Friday December 6, 2019

Work Stress, Impaired Sleep Associated with Higher Risk of Cardiovascular Death in People With Hypertension

Suffering from high BP? Don’t take work stress lightly

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If you are finding it hard to deal with the pressure at the workplace, there is more reason to worry. New research has found that work stress and impaired sleep are linked to a threefold higher risk of cardiovascular death in employees with hypertension.

“Sleep should be a time for recreation, unwinding, and restoring energy levels. If you have stress at work, sleep helps you recover,” said study author Karl-Heinz Ladwig, Professor at Technical University of Munich, Germany.

“Unfortunately poor sleep and job stress often go hand in hand, and when combined with hypertension the effect is even more toxic,” Ladwig said.

The study included around 2,000 hypertensive workers aged 25-65, without cardiovascular disease or diabetes.

Compared to those with no work stress and good sleep, people with both risk factors had a three times greater likelihood of death from cardiovascular disease, showed the findings published in the European Journal of Preventive Cardiology.

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The team suggested that sleeping pill use may be an indicator of a future need for greater hypertension treatment and the need to investigate underlying sleep disorders or unhealthy lifestyles that may contribute to hypertension. Pixabay

People with work stress alone had a 1.6-fold higher risk while those with only poor sleep had a 1.8-times higher risk, the study said.

In the study, work stress was defined as jobs with high demand and low control — for example when an employer wants results but denies authority to make decisions.

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“If you have high demands but also high control, in other words you can make decisions, this may even be positive for health,” said Ladwig.

“But being entrapped in a pressured situation that you have no power to change is harmful,” Ladwig added. (IANS)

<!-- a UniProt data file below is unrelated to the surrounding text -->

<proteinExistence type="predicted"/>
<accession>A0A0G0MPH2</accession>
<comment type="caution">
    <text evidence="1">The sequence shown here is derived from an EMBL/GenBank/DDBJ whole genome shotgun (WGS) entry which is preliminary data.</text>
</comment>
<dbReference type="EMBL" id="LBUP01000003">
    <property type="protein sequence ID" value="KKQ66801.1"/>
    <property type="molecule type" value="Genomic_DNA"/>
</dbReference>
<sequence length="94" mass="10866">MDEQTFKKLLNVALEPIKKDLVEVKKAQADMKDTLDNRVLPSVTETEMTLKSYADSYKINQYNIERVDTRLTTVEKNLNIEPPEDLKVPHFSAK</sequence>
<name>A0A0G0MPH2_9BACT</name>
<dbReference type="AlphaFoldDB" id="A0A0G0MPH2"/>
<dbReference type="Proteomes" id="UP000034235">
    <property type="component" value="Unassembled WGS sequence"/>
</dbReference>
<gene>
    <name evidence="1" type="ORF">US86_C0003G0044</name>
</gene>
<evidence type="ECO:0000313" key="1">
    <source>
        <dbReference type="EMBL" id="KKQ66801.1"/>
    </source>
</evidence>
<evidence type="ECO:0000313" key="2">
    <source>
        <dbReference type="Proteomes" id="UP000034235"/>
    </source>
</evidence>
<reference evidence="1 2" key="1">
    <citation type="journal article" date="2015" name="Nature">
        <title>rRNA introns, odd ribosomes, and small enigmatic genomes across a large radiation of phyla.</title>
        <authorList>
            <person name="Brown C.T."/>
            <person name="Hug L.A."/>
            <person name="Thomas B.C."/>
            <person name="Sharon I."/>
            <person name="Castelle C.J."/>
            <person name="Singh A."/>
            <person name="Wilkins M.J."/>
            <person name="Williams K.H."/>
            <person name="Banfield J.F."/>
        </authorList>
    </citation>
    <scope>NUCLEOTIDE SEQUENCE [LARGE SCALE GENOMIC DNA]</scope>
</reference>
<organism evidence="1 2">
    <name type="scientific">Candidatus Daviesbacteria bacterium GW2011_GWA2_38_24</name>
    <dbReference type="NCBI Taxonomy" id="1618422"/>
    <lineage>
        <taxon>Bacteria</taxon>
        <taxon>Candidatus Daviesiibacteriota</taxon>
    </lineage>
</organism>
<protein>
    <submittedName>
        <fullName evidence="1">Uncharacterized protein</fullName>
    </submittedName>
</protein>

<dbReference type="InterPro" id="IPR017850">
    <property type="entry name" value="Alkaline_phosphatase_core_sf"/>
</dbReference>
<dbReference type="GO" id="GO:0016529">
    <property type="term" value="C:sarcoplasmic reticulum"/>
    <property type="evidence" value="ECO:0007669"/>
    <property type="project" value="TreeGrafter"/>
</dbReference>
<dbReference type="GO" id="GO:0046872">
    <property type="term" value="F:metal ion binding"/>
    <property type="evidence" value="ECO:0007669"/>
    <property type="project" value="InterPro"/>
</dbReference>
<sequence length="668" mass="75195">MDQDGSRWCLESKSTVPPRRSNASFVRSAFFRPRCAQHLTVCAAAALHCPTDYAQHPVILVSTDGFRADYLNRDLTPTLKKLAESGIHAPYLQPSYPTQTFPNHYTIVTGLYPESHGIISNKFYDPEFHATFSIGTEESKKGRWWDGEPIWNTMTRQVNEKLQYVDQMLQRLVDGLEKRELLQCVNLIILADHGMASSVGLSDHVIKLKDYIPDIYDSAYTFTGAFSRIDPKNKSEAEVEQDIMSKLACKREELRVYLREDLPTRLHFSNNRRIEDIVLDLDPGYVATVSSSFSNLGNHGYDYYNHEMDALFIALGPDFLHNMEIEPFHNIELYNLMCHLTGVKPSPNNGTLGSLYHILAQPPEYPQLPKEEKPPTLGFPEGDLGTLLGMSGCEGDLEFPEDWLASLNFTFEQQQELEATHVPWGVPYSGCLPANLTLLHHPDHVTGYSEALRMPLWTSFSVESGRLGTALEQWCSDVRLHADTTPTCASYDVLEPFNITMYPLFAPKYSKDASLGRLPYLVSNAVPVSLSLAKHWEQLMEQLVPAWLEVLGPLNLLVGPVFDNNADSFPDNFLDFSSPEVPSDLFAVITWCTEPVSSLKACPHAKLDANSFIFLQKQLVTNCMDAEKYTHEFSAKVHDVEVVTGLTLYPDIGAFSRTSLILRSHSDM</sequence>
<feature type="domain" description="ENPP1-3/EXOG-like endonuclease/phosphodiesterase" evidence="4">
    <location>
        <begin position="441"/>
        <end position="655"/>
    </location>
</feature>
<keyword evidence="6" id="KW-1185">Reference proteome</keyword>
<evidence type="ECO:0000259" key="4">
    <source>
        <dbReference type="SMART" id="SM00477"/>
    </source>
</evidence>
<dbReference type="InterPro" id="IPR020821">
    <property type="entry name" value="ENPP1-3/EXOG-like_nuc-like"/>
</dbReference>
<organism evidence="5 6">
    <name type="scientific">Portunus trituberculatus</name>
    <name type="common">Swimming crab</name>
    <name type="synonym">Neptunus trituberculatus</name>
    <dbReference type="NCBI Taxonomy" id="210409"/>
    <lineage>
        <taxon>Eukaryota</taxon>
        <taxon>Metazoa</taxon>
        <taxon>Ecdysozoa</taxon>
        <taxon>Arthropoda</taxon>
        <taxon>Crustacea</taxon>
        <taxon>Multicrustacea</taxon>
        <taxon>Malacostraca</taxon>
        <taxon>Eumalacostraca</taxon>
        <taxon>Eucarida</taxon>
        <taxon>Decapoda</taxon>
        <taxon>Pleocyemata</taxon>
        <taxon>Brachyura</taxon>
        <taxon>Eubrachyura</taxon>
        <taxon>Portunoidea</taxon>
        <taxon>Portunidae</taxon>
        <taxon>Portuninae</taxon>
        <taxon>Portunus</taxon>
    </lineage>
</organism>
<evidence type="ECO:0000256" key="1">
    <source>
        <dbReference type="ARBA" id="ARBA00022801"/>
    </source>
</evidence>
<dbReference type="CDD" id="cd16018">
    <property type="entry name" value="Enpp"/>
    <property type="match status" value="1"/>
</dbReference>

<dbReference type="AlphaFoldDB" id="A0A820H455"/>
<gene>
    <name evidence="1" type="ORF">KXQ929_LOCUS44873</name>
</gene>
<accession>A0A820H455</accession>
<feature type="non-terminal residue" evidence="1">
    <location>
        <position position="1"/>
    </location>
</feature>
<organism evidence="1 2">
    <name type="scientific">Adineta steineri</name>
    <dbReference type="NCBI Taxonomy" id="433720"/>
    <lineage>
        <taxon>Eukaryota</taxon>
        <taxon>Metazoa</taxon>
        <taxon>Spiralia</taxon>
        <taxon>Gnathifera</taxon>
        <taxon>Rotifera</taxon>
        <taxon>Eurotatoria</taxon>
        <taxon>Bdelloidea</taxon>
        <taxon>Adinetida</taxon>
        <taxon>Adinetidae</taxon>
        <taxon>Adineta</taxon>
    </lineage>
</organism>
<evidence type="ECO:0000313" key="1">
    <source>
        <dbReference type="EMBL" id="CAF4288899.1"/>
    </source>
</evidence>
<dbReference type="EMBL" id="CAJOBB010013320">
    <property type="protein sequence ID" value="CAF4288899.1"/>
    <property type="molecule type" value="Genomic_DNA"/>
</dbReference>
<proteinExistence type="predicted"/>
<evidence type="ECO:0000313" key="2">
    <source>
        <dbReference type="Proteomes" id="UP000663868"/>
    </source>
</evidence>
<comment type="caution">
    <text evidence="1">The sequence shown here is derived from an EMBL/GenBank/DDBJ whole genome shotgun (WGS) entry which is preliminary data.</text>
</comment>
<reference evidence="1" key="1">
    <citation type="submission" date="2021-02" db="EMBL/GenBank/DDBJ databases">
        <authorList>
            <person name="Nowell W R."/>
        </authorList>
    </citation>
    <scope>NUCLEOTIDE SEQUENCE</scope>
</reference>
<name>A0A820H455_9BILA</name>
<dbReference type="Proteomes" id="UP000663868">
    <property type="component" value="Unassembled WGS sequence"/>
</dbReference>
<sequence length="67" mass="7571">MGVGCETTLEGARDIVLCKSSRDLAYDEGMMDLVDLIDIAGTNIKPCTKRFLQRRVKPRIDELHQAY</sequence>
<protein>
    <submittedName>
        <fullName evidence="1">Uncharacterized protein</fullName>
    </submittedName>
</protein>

Next Story

High Fibre Diet Can Cut The Risk of Diabetes, Hypertension: Study

The researchers found a high fibre diet is inversely related to cardiovascular risk factors and plays a protective role against cardiovascular disease

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Fibre Diet
According to guidelines from the National Institute of Nutrition and the Indian Council of Medical Research, the recommended dietary allowance (RDA) for Fibre Diet is 40gm/2000kcal. Pixabay

Indian researchers have found that patients with hypertension and Type 2 diabetes who consumed a high Fibre diet witnessed an improvement in their blood pressure, cholesterol and fasting glucose.

For the study, the research team from Care Well Heart and Super Specialty Hospital in Amritsar, investigated the relationship between a high fibre diet and its impact on cardiovascular disease risk factors.

“Comprehensive evaluation of etiological effects of dietary factors on cardiometabolic outcomes, their quantitative effects and corresponding optimal intakes are well-established,” said the study’s lead author Rohit Kapoor.

According to guidelines from the National Institute of Nutrition and the Indian Council of Medical Research, the recommended dietary allowance (RDA) for dietary fibre is 40gm/2000kcal.

Patients in this study had Type 2 diabetes and a calorie intake of 1,200-1,500kcal, causing their RDA for fibre to be 24-30gm.

The fibre intake of these patients was increased up to 20 to 25 per cent from the recommended allowances for them to be consuming a high fibre diet.

The study tracked 200 participants’ fibre intake for six months and included check-ups at the start of the study, three months and six months.

Participants were provided with diet prescriptions, which included detailed lists of different food groups with portion sizes in regional languages.

Fibre Diet
Indian researchers have found that patients with hypertension and Type 2 diabetes who consumed a high Fibre Diet witnessed an improvement in their blood pressure, cholesterol and fasting glucose. Pixabay

The researchers tracked participants’ fibre intake several ways, including having patients send photos of their meals on WhatsApp, which not only helped in knowing their fibre intake but also helped approximate portion sizes, and telephone calls three times a week during which detailed dietary recall was taken.

Participants on a high fibre diet experienced significant improvement in several cardiovascular risk factors, including a nine per cent reduction in serum cholesterol, 23 per cent reduction in triglycerides, 15 per cent reduction of systolic blood pressure and a 28 per cent reduction of fasting glucose.

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The researchers found a high fibre diet is inversely related to cardiovascular risk factors and plays a protective role against cardiovascular disease. (IANS)